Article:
9 Then you will call, and the Lord will answer;
you will cry for help, and he will say: Here am I.
“If you do away with the yoke of oppression,
with the pointing finger and malicious talk,
10 and if you spend yourselves in behalf of the hungry
and satisfy the needs of the oppressed,
then your light will rise in the darkness,
and your night will become like the noonday.
11 The Lord will guide you always;
he will satisfy your needs in a sun-scorched land
and will strengthen your frame.
You will be like a well-watered garden,
like a spring whose waters never fail.
12 Your people will rebuild the ancient ruins
and will raise up the age-old foundations;
you will be called Repairer of Broken Walls,
Restorer of Streets with Dwellings.

Here is an audio recording of the sermon, which ran just under 20 minutes. I recorded this with iTalk Recorder on my iPhone, which displays elapsed time, so I used this to make sure I didn’t run over the suggested 15-20 minute time limit for the meditation. After transferring the file to my laptop tonight, I uploaded it to Auphonic to normalize and compress it into a 32 kbps mp3 file.

The most powerful part of the service for me was participating with our three pastors in the “imputing of ashes.” As church attendees came forward to receive communion, we first marked a cross on their forehead with ashes from a small bowl. I have been very moved as a participant in this service in past years, but it was even more moving to help lead it. Young and old, people I knew and did not know, I said “From ashes you came, and from ashes you shall return.” A sobering but important reminder of our own mortality, and our universal need for God and the saving grace of his son, Jesus Christ.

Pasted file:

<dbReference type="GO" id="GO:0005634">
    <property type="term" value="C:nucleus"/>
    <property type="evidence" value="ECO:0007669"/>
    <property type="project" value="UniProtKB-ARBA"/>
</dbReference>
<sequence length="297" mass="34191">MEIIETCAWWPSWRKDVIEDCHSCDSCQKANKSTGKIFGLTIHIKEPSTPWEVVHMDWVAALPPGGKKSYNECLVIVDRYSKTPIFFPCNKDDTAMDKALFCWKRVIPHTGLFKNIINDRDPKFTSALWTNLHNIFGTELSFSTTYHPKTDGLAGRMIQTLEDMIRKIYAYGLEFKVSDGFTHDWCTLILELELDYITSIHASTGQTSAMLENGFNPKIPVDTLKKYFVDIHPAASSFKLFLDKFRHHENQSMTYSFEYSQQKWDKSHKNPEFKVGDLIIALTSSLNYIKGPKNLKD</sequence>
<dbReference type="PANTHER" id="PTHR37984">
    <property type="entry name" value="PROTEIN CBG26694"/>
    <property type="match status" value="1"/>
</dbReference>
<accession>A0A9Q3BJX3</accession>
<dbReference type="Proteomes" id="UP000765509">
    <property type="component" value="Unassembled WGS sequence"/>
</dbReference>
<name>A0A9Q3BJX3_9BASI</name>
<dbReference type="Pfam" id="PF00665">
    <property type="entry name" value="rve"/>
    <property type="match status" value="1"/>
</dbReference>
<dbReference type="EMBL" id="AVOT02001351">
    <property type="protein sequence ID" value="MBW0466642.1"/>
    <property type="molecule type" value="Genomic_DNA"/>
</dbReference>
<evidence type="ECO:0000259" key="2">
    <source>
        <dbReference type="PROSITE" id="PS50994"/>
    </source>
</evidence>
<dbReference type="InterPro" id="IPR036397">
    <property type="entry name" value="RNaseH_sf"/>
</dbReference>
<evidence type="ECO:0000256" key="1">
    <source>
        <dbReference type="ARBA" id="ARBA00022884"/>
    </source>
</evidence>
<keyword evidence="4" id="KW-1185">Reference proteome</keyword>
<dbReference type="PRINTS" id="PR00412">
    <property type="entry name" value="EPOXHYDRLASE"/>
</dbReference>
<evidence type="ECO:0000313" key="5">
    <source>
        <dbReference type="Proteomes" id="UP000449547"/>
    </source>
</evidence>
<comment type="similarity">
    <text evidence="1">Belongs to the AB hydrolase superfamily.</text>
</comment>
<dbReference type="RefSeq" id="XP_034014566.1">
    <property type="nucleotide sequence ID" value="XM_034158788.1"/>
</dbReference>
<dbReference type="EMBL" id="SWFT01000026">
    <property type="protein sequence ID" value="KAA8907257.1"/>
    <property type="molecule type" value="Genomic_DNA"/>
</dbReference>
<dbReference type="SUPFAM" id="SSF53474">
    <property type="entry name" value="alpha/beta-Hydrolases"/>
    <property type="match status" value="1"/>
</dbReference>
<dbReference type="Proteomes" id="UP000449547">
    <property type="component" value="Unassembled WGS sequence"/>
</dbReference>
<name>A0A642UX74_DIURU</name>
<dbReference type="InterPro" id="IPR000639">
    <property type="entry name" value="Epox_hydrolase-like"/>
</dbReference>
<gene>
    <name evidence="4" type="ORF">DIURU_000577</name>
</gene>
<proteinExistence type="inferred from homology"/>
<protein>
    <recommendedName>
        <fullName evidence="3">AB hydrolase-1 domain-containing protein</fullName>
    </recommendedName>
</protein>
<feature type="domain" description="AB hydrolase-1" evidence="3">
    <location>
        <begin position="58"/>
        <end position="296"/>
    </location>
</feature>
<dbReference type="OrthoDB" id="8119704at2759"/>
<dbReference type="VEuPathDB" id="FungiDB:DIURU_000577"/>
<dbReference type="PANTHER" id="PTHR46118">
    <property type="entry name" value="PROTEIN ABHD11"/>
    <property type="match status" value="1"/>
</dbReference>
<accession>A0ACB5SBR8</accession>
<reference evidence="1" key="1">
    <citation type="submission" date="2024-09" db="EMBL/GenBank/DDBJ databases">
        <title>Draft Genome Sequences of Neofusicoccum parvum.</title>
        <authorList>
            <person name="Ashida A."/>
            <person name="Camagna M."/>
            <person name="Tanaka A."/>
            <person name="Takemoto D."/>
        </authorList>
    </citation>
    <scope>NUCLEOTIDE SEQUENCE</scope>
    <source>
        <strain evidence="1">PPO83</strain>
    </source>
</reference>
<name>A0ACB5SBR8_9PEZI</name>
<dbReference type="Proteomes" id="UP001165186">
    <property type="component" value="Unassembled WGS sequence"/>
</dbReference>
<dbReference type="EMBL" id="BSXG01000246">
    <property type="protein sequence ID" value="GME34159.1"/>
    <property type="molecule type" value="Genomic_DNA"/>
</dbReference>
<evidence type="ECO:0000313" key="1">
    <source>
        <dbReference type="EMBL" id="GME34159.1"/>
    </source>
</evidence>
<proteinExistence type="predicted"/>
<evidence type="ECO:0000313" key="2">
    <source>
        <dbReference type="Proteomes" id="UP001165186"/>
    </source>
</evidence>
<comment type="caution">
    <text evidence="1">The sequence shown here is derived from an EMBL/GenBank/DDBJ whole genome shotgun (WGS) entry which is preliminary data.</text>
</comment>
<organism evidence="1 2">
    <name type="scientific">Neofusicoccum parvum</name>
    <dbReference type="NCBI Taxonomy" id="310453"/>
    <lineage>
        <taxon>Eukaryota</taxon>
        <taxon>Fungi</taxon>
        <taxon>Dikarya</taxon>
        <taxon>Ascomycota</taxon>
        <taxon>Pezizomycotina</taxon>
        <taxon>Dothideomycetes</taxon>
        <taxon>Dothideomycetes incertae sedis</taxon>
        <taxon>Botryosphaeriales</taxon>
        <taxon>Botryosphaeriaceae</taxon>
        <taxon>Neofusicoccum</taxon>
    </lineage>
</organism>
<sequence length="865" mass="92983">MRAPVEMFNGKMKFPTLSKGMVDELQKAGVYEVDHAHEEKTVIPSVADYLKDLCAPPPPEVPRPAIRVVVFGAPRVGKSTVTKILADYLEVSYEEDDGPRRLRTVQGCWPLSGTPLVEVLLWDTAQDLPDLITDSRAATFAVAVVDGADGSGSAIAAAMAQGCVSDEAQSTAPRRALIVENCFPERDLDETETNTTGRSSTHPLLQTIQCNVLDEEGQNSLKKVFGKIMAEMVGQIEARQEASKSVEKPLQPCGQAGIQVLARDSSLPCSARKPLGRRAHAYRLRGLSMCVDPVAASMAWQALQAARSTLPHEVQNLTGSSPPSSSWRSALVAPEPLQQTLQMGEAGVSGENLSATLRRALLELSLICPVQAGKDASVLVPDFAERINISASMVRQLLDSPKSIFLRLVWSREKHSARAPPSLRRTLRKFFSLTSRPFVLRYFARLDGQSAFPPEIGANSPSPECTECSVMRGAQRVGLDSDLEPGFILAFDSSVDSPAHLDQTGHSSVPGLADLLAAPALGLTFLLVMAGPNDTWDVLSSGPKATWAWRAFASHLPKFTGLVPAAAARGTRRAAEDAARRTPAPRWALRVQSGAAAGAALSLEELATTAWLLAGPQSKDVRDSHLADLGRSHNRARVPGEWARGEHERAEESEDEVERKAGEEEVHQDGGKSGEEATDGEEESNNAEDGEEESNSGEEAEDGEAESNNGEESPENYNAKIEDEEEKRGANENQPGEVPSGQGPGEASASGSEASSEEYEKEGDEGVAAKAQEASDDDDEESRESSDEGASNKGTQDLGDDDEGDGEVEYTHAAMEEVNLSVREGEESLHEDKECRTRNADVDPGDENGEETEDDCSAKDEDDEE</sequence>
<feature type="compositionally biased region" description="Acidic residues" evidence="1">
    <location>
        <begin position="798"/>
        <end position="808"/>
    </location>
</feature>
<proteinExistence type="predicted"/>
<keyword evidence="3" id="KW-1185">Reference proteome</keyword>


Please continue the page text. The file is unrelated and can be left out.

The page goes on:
Praise to God and thanks to God for his blessings, love, and grace. Praise and thanks to God for the opportunity to be a part of our church community of faith.

penance by Sarah Korf, on Flickr
Creative Commons Creative Commons Attribution-Share Alike 2.0 Generic License   by  Sarah Korf 

Our Bodies Are Temples for God’s Holy Spirit

Today’s sermon message focuses on how we should act and care for our own bodies, which are temples for God’s Holy Spirit.

Do you not know that your bodies are temples of the Holy Spirit, who is in you, whom you have received from God? You are not your own; you were bought at a price. Therefore honor God with your bodies. (‭1 Corinthians‬ ‭6‬:‭19-20‬ NIV)

I used iMovie for iPad to create a narrated version of this sketchnote.